DoD Cyber Officials Tackling Supply Chain, Workforce Culture Issues

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Officials from the Defense Department (DoD) highlighted supply chain and workforce and culture issues as two significant problems the agency faces in maintaining strong cybersecurity, during a panel discussion at FCW’s Cybersecurity Summit.

Monica Montgomery, the National Geospatial Intelligence Agency Office of Cybersecurity Chief for Risk Management, talked about supply chain risk management at DoD, and how the department has been trying to knit together “pockets of excellence within the agency” to manage those risks.

DoD Cyber Director John Garstka said the defense acquisition community needs to better communicate the department’s needs to protect its information. He added that DoD is working to put “standards into a five-level model” to make it easier for contract managers to articulate their expectations for acquisition.

Garstka said he has looked at different elements of the supply chain to see what parts pose the highest risk, in hopes of discovering systemic aspects of supply chain risk. His method has included looking at individual programs rather than the entire acquisition ecosystem, and using traditional intelligence resources and commercially available data analytics along the way.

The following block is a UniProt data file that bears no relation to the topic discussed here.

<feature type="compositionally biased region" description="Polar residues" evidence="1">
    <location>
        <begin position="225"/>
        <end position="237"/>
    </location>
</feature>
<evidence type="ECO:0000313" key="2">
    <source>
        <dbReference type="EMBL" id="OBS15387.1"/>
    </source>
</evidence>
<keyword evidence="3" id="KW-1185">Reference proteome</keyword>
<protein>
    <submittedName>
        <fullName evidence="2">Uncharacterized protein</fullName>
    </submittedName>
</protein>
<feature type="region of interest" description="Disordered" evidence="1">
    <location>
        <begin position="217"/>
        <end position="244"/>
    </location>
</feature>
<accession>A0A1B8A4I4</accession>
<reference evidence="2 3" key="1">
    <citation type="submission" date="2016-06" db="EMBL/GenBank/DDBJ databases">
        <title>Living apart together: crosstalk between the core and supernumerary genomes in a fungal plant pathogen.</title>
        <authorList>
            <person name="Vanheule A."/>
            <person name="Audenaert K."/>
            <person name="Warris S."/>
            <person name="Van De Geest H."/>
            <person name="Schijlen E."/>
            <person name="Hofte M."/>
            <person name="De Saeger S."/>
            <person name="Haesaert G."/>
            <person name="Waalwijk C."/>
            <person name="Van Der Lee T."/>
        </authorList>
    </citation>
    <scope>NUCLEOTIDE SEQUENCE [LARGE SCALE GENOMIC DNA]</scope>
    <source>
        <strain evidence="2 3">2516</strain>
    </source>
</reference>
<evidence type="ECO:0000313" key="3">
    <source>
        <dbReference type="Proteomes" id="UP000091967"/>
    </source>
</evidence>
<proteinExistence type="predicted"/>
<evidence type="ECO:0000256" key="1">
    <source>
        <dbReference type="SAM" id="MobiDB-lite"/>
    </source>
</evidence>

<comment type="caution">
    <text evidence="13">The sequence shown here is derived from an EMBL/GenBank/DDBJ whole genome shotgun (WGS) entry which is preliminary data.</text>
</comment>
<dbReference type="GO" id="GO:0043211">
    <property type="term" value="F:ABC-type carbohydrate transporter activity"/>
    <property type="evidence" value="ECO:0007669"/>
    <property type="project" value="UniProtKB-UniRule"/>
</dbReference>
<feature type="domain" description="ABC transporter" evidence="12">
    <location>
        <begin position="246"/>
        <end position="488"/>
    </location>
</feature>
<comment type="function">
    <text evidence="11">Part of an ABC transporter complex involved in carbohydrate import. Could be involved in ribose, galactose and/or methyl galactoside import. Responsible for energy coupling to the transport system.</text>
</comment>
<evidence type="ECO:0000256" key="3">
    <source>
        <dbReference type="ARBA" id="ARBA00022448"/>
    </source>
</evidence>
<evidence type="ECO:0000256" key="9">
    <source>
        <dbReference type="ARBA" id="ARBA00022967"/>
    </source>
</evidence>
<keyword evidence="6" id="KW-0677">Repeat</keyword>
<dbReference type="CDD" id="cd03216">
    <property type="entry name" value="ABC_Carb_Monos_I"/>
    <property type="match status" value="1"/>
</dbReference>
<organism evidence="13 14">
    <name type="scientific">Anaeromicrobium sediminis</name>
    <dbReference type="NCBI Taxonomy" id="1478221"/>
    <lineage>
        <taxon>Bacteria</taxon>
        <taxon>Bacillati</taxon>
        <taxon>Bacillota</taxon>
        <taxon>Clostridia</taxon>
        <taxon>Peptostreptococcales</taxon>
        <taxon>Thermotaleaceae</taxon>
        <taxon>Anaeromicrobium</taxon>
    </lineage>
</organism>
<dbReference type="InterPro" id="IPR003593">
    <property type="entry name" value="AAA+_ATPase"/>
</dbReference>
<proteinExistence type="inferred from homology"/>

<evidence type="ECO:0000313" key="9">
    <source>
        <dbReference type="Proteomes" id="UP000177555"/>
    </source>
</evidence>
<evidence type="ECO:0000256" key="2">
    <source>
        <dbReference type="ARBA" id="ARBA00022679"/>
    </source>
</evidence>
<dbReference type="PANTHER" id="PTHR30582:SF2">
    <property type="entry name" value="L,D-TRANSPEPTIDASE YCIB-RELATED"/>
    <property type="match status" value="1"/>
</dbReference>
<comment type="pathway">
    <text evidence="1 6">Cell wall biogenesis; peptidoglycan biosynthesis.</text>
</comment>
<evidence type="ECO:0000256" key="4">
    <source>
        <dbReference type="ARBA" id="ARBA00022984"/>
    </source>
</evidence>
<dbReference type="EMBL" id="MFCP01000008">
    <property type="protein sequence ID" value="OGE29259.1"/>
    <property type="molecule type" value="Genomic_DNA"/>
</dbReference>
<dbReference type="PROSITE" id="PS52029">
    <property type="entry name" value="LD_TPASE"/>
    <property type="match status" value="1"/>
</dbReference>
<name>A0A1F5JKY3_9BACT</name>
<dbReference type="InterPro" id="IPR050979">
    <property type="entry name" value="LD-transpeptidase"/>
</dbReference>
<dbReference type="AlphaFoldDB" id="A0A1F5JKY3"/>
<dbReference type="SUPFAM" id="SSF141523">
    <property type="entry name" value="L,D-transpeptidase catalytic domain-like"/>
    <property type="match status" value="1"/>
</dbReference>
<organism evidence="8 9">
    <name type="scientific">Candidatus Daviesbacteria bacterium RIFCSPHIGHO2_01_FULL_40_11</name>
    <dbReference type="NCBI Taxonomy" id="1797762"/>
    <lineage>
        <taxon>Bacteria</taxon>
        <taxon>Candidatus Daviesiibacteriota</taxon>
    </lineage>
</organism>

While supply chain risk management is one significant challenge for the defense cybersecurity community, culture and workforce issues are also an area that defense officials are grappling with. Jason Martin, Vice Director of the Development and Business Center and Acting Director of the Cyber Development Directorate at the Defense Information Systems Agency (DISA), underscored this challenge.

“We’re having, I think, a clash of culture,” Martin said, adding that with employees both retiring and newly joining DoD, the defense cybersecurity workforce thinks and operates differently, and handling those culture changes has been particularly difficult.

In terms of handling the talent shortage in cybersecurity, Martin said DoD has worked harder to build early interest in defense cyber at high schools and colleges by pushing recruitment efforts. DoD has also collaborated with the intelligence community in finding employees and learning recruitment strategies, since, according to Martin, the IC has been successful at recruiting and retaining talent.

As DoD continues to tackle the challenges of workforce culture and recruitment, Martin and Montgomery said the department has also looked to leverage automation and artificial intelligence to help in maintaining a robust cybersecurity posture.

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